Instead, her step-father said nothing. And weeks later, he began abusing Maureen too. he says: “I hoped against hope that my mum might step in and help me. But she walked into my bedroom and called me a ‘little wh**e.'”
Soon after her tenth birthday, Maureen’s mother became involved with the abuse.
Despite her horrific family life, Maureen enjoyed school and did well academically. She had friends but confided in nobody. She says: “My family threatened that if I told anyone, I’d end up in care again. I was terrified of that. They said nobody would believe me and that I’d get into trouble with the police. It was difficult because, to the outside world, my parents were respectable people. They worked at a local social club and they were managers at the Masonic hall too. They were well-known and well-liked. I tried running away and once stayed away for two days. But the police found me and took me home.”
When she was 13, Maureen fell pregnant. By the time she realised, it was too late for a termination. Maureen says: “My mother was mortified; all she worried about was what the neighbours would think of her, with a 13-year-old pregnant daughter. Yet of course she knew that either her own husband or her son was the father. But she just blanked that out. The abuse stopped while I was pregnant. For the first time in my life I could remember, I wasn’t being abused and it was like a little piece of heaven. I was ordered to tell people that I was raped by a stranger but I knew, for certain, that my baby’s father was my brother.”
In October 1984, Maureen gave birth to a son, Christopher. He was born on her brother’s 19th birthday. She says: “Christopher had blond hair, blue eyes. It didn’t matter why he came about, or where he came from. He was mine. That maternal instinct kicked in immediately. I adored him with all of my heart and for the first time in my life, I felt what love was.”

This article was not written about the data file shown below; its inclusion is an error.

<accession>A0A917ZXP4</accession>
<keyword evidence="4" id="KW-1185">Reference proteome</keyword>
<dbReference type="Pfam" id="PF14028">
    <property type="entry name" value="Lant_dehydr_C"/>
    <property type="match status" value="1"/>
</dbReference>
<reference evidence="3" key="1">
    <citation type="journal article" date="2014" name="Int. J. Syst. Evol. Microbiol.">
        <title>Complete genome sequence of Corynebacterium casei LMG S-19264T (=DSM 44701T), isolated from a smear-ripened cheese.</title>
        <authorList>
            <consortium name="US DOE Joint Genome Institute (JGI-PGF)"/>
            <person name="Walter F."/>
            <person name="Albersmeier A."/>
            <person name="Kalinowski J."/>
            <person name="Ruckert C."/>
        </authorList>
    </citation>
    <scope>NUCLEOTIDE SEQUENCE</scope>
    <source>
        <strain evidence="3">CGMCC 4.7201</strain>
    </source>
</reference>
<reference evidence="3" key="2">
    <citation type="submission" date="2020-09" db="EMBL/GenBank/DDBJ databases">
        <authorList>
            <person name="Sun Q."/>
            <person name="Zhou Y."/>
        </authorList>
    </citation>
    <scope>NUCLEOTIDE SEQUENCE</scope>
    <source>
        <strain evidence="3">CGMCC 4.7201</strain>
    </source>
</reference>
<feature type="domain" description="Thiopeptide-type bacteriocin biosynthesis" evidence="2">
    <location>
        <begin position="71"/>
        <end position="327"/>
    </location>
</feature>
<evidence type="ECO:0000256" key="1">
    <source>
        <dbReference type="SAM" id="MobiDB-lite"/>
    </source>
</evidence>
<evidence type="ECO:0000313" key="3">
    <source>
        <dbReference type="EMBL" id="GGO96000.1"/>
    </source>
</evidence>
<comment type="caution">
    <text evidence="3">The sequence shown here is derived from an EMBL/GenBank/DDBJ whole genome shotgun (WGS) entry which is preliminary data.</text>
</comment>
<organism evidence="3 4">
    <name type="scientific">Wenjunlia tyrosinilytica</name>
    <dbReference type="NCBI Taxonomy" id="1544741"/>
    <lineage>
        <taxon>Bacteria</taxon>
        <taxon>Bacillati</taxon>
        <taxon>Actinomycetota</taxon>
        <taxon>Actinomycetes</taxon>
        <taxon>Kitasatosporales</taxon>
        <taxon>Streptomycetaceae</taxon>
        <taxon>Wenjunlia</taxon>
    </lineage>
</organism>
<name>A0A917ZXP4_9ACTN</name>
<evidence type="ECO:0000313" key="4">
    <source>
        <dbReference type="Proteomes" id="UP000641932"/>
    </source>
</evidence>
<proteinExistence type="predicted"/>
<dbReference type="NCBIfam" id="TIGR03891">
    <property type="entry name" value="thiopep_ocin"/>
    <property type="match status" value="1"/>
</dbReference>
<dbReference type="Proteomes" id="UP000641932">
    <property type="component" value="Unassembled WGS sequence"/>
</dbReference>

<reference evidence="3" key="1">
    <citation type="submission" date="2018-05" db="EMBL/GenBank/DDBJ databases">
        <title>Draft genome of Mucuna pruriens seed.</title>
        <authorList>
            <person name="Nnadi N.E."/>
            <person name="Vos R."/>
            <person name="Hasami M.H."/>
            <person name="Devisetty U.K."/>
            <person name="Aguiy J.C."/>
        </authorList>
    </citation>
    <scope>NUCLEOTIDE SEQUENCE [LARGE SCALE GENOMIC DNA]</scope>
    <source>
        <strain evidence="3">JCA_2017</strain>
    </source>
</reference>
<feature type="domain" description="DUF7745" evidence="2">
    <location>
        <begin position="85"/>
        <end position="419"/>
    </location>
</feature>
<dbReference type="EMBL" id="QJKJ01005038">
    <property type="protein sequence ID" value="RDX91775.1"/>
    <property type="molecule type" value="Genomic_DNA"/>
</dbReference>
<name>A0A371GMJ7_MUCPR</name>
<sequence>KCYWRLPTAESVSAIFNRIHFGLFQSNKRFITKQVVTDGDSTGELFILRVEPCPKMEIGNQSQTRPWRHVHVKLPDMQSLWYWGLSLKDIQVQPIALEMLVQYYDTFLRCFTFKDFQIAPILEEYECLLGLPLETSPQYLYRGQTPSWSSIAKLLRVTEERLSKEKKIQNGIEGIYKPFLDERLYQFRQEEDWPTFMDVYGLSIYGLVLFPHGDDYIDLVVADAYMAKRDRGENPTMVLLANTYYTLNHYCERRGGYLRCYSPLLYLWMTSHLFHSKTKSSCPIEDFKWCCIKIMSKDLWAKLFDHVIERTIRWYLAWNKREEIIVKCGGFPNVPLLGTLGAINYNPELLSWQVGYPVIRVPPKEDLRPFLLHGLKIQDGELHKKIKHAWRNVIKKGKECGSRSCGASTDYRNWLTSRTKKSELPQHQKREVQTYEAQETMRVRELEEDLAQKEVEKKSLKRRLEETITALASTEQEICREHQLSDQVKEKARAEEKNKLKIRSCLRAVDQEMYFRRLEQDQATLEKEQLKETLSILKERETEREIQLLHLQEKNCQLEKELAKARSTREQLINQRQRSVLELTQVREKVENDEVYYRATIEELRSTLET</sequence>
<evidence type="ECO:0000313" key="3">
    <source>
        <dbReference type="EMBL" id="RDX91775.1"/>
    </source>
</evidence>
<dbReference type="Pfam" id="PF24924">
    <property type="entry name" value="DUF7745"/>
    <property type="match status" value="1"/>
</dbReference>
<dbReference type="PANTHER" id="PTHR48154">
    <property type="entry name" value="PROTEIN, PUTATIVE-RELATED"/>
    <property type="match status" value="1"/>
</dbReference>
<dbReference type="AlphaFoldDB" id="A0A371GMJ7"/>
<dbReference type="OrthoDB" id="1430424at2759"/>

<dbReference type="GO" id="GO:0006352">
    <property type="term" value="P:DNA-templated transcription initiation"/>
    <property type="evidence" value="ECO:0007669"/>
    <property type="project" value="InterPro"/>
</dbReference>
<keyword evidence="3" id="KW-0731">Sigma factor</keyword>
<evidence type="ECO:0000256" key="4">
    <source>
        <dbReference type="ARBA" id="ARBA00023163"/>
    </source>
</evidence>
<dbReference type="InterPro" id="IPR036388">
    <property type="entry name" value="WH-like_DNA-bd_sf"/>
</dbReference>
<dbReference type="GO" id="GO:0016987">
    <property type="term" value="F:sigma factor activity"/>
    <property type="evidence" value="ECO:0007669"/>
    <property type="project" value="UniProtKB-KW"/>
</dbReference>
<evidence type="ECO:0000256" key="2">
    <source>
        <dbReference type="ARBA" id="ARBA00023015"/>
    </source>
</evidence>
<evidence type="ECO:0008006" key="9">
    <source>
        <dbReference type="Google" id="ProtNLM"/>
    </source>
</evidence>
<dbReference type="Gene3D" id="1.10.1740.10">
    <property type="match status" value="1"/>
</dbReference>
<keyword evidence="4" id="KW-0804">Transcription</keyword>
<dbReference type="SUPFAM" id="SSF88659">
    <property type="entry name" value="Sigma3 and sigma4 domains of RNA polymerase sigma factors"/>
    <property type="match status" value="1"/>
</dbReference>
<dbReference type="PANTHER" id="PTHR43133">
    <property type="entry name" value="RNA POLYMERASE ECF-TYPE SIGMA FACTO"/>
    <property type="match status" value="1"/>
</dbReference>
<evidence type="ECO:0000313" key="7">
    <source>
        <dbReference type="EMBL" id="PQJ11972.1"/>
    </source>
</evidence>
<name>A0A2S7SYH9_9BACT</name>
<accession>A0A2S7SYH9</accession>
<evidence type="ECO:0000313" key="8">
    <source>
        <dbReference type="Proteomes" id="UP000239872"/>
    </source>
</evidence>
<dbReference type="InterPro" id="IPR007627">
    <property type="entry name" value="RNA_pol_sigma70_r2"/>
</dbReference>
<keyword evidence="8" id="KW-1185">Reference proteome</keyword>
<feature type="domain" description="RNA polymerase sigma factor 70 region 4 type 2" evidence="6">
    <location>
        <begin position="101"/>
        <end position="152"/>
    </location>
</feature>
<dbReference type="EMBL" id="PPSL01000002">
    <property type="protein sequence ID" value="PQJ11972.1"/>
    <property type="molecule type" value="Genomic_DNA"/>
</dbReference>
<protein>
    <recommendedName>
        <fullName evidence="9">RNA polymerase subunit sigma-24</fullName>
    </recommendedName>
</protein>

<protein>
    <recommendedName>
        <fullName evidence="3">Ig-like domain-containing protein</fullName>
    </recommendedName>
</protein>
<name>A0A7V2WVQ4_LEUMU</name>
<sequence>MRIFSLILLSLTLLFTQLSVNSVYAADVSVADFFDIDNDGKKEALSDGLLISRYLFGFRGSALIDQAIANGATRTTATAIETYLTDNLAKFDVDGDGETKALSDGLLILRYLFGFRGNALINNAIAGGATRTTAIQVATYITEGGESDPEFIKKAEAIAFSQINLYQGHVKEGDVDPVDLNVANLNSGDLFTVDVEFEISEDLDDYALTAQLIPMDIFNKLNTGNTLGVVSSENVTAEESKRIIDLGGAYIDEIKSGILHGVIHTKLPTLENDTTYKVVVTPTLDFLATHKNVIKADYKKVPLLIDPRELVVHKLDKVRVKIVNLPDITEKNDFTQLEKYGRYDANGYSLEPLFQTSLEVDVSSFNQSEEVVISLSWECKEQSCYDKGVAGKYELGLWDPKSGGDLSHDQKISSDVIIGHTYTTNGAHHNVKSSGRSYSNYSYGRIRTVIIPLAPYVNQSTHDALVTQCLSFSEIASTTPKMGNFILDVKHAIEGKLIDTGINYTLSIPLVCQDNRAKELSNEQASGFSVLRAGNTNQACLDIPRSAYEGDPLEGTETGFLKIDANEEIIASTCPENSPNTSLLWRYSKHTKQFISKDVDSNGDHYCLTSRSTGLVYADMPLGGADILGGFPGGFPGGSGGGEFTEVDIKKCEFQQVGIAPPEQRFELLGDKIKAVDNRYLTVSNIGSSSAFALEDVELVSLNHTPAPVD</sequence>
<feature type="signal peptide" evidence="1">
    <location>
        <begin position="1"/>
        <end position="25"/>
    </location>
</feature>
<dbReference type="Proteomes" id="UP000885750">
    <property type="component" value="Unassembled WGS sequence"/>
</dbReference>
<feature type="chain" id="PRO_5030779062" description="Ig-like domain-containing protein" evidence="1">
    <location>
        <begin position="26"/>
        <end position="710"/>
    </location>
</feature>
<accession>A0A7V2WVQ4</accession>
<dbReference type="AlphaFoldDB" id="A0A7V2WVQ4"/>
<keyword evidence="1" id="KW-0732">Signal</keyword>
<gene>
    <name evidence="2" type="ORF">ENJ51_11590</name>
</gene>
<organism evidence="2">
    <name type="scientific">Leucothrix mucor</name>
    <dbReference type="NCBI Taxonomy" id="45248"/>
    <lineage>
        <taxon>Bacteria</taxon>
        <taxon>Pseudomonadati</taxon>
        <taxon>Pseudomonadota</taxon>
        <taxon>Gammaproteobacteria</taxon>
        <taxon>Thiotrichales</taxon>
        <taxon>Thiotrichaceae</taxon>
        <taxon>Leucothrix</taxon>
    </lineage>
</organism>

But just under a month later, he suffered a cot death. Maureen discovered his body. She says: “When he died, I felt like my life had ended, my world had finished. He was the only person I truly loved. It was raining the day we buried him. I felt like the heavens were crying with me. I just wanted to die.”
After Christopher’s death, Maureen’s mother and brother stopped abusing her. But her stepfather began assaulting her again only a couple of weeks afterwards. The abuse continued until, at 16, Maureen left home. She had suffered eight years of horrific abuse. She says: “My teens were very difficult. I was grieving for Christopher and I felt very angry and confused. I drank too much and I went off the rails a bit.”
But despite finally finding happiness, Maureen was haunted by nightmares of the abuse. She realised she had to seek justice and eventually she contacted police. Maureen says: “It was 29 years since the abuse began and so the CPS insisted that the only way they would take the case to court was if the Home Office would approve an exhumation of Christopher. His DNA would prove that my brother was his father, and that I had been telling the truth. I was warned that the DNA sample was unlikely to be viable. Yet when his body was exhumed it was almost intact. The sample was perfect and it proved I had been telling the truth. It was almost as if Christopher was watching over me, helping my court case. He was and still is my guardian angel.”
Christopher’s body was exhumed in July 2009 and reburied a month later. Maureen has no pictures of him but she has the small plaque from Christopher’s original coffin. She says: “I didn’t want my baby to be exhumed. But it was the only way. The night before, I went to his grave and came away with a sense of peace. I felt I had his support.”
Maureen’s step-father, brother and mother were all convicted of the abuse. Her mother died in prison and Maureen found it in her heart to attend the funeral. She says: “My mum and step-dad never apologised. But my brother pleaded guilty and told me he was sorry. I still grieve for the childhood I didn’t have and for the mother I didn’t have. I think of Christopher every day. Writing a book is my way of making sure that my voice and the voices of so many others who suffer is heard.”
Maureen’s book is available on Amazon.